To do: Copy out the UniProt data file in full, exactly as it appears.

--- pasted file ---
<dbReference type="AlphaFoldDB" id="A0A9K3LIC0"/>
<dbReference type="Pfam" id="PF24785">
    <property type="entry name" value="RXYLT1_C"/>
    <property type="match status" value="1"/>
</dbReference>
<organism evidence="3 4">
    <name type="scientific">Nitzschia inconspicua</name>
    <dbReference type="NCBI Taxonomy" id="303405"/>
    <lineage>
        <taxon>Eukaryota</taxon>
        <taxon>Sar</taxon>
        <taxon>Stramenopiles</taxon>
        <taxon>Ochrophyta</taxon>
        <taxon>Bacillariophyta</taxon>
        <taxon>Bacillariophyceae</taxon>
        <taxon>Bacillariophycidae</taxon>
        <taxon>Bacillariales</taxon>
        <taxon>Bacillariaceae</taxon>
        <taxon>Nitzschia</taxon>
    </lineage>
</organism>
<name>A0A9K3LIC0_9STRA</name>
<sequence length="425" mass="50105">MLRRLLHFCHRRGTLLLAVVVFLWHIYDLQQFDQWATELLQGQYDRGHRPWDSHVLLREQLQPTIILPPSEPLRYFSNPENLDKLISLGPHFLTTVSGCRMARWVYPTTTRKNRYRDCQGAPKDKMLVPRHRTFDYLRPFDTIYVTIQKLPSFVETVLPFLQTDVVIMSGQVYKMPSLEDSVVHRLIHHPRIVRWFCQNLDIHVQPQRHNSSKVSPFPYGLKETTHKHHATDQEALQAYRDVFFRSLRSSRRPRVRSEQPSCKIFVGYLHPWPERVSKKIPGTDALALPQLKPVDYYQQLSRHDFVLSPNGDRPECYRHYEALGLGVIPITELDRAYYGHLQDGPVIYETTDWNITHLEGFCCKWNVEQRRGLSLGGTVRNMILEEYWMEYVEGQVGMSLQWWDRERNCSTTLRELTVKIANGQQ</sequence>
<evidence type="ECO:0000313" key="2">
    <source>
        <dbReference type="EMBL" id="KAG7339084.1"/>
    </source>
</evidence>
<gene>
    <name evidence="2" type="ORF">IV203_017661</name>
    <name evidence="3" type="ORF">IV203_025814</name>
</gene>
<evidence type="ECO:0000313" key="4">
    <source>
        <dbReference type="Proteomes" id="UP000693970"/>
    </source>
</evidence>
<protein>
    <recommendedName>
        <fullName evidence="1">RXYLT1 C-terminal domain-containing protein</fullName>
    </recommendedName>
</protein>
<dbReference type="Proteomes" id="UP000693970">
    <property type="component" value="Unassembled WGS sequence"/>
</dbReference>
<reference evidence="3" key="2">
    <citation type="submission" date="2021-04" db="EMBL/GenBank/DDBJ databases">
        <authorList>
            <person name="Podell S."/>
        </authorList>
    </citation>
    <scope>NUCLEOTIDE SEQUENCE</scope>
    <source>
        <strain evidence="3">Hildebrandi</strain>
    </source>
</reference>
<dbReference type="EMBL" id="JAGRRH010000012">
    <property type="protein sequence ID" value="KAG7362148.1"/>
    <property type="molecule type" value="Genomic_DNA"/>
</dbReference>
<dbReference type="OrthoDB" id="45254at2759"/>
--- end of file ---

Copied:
<dbReference type="AlphaFoldDB" id="A0A9K3LIC0"/>
<dbReference type="Pfam" id="PF24785">
    <property type="entry name" value="RXYLT1_C"/>
    <property type="match status" value="1"/>
</dbReference>
<organism evidence="3 4">
    <name type="scientific">Nitzschia inconspicua</name>
    <dbReference type="NCBI Taxonomy" id="303405"/>
    <lineage>
        <taxon>Eukaryota</taxon>
        <taxon>Sar</taxon>
        <taxon>Stramenopiles</taxon>
        <taxon>Ochrophyta</taxon>
        <taxon>Bacillariophyta</taxon>
        <taxon>Bacillariophyceae</taxon>
        <taxon>Bacillariophycidae</taxon>
        <taxon>Bacillariales</taxon>
        <taxon>Bacillariaceae</taxon>
        <taxon>Nitzschia</taxon>
    </lineage>
</organism>
<name>A0A9K3LIC0_9STRA</name>
<sequence length="425" mass="50105">MLRRLLHFCHRRGTLLLAVVVFLWHIYDLQQFDQWATELLQGQYDRGHRPWDSHVLLREQLQPTIILPPSEPLRYFSNPENLDKLISLGPHFLTTVSGCRMARWVYPTTTRKNRYRDCQGAPKDKMLVPRHRTFDYLRPFDTIYVTIQKLPSFVETVLPFLQTDVVIMSGQVYKMPSLEDSVVHRLIHHPRIVRWFCQNLDIHVQPQRHNSSKVSPFPYGLKETTHKHHATDQEALQAYRDVFFRSLRSSRRPRVRSEQPSCKIFVGYLHPWPERVSKKIPGTDALALPQLKPVDYYQQLSRHDFVLSPNGDRPECYRHYEALGLGVIPITELDRAYYGHLQDGPVIYETTDWNITHLEGFCCKWNVEQRRGLSLGGTVRNMILEEYWMEYVEGQVGMSLQWWDRERNCSTTLRELTVKIANGQQ</sequence>
<evidence type="ECO:0000313" key="2">
    <source>
        <dbReference type="EMBL" id="KAG7339084.1"/>
    </source>
</evidence>
<gene>
    <name evidence="2" type="ORF">IV203_017661</name>
    <name evidence="3" type="ORF">IV203_025814</name>
</gene>
<evidence type="ECO:0000313" key="4">
    <source>
        <dbReference type="Proteomes" id="UP000693970"/>
    </source>
</evidence>
<protein>
    <recommendedName>
        <fullName evidence="1">RXYLT1 C-terminal domain-containing protein</fullName>
    </recommendedName>
</protein>
<dbReference type="Proteomes" id="UP000693970">
    <property type="component" value="Unassembled WGS sequence"/>
</dbReference>
<reference evidence="3" key="2">
    <citation type="submission" date="2021-04" db="EMBL/GenBank/DDBJ databases">
        <authorList>
            <person name="Podell S."/>
        </authorList>
    </citation>
    <scope>NUCLEOTIDE SEQUENCE</scope>
    <source>
        <strain evidence="3">Hildebrandi</strain>
    </source>
</reference>
<dbReference type="EMBL" id="JAGRRH010000012">
    <property type="protein sequence ID" value="KAG7362148.1"/>
    <property type="molecule type" value="Genomic_DNA"/>
</dbReference>
<dbReference type="OrthoDB" id="45254at2759"/>